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Short-Term Lime Pretreatment and Enzymatic Conversion of Sawdust into Ethanol

Ayeni, .A. O. (2013) Short-Term Lime Pretreatment and Enzymatic Conversion of Sawdust into Ethanol. ["eprint_fieldopt_thesis_type_phd" not defined] thesis, Covenant University.

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The utilization of lignocellulosic biomass as feedstock for the production of fuel ethanol has attracted considerable interests in the last few decades. The emergence of new technologies has provided hope for fuel ethanol potential uses. Lignocellulose is a valuable alternative energy source. The enzymatic hydrolysis of lignocellulosic biomass is constrained due to its complex structural features, so pretreatment is important to enhance its enzymatic digestibility. In this study, the influence of process parameters – temperature, air addition, hydrogen peroxide addition, and time – on the pretreatment of sawdust (a wood residue) was investigated. The optimization of the pretreatment step was performed by using the full factorial and central composite designs of experiments. The study assessed the compositional changes by applying short-term oxidative pretreatments such as alkaline wet air oxidation, alkaline peroxide oxidation, and alkaline peroxide assisted wet air oxidation methodologies, and their effects on the yields of reducing sugar. The best pretreatment condition based on the yield of the reducing sugar was the alkaline peroxide-assisted wet air oxidation at 150 oC, 1%H2O2, 10 bar air pressure, 45 min. The optimal 4-day reducing sugar yield was 335.35 mg equivalent glucose/g dry biomass at 40 g/L substrate concentration, 25 FPU/g dry substrate of cellulase enzyme, and 5 IU/g dry substrate of β-glucosidase. Furthermore, when considering the fermentability of the treated solids, at 2% effective cellulose loading, 9.71 g/L ethanol (23.43% theoretical ethanol yield) was obtained for pretreatment at 150 oC, 1%H2O2, 10 bar air pressure, and 45 min. At the optimum pretreatment condition, 0.1 g Ca(OH)2/g dry biomass was enough to cause appreciable lignin removal. Lignin removal was largely dependent on temperature, and the prevailing oxidative conditions. Cellulose was highly preserved in the solid fraction, while more of the hemicellulose was solubilized/degraded. The high-lignin content of the raw material was a great obstacle to the digestibility of the treated material. The lignin remained largely undissolved in the solid fraction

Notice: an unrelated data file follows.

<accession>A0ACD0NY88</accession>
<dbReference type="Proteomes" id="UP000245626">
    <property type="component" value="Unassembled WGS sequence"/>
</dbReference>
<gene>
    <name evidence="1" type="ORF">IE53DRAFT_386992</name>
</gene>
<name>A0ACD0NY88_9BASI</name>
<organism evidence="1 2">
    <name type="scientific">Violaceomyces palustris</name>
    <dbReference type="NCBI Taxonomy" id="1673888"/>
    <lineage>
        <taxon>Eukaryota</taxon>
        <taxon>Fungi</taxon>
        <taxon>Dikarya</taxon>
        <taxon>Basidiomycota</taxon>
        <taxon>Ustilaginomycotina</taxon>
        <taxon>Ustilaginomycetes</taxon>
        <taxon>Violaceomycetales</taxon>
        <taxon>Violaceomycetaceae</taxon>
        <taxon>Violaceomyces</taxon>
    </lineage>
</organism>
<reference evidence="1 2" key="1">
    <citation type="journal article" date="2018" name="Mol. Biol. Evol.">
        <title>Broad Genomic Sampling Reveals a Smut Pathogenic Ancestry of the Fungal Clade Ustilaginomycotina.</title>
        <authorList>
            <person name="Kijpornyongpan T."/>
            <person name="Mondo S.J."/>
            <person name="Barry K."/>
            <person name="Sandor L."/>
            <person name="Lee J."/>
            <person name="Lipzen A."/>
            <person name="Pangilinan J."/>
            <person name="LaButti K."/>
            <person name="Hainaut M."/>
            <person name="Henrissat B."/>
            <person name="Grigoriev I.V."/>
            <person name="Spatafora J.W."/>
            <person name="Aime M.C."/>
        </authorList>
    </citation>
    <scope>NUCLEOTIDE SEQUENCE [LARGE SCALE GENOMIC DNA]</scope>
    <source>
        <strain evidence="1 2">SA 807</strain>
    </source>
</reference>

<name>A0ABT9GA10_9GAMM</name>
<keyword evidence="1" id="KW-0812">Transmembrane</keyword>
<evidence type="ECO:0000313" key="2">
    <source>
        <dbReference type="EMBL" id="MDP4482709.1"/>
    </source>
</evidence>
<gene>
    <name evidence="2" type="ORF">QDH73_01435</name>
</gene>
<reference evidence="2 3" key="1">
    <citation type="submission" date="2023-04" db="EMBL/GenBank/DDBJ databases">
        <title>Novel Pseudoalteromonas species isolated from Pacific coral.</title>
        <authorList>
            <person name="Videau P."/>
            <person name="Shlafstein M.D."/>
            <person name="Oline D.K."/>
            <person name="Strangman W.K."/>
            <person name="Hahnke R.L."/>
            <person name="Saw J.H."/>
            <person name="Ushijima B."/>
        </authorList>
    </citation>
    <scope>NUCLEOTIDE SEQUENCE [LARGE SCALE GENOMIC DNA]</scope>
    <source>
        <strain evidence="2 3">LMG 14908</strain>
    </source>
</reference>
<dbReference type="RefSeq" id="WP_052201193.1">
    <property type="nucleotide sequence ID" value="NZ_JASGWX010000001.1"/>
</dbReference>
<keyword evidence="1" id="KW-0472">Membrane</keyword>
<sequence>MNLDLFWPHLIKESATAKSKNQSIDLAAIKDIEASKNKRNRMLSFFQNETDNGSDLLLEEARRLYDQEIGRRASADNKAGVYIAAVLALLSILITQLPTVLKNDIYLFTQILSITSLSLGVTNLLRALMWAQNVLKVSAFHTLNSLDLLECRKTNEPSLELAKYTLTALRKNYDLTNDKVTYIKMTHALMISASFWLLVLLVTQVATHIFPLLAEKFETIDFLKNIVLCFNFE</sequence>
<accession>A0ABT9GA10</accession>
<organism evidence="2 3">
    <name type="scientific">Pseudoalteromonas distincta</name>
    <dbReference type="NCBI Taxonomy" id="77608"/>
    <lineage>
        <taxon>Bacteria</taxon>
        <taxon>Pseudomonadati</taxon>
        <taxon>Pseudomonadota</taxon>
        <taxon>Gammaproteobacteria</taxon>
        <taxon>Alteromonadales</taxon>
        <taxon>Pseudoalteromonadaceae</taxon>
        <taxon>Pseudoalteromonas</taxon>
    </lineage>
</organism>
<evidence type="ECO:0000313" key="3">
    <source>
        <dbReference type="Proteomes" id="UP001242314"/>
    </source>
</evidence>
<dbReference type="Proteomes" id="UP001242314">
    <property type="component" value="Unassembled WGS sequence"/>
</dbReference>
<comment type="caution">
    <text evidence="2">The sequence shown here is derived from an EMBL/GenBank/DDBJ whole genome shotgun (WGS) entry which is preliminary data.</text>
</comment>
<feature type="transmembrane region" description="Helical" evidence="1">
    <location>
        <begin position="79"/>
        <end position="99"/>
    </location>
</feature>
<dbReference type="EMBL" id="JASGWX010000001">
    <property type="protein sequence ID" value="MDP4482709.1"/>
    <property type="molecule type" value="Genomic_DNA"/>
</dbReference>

Item Type: Thesis (["eprint_fieldopt_thesis_type_phd" not defined])
Subjects: T Technology > TP Chemical technology
Divisions: Faculty of Engineering, Science and Mathematics > School of Engineering Sciences
Depositing User: Mr Solomon Bayoko
Date Deposited: 03 Sep 2013 21:32
Last Modified: 03 Sep 2013 21:32

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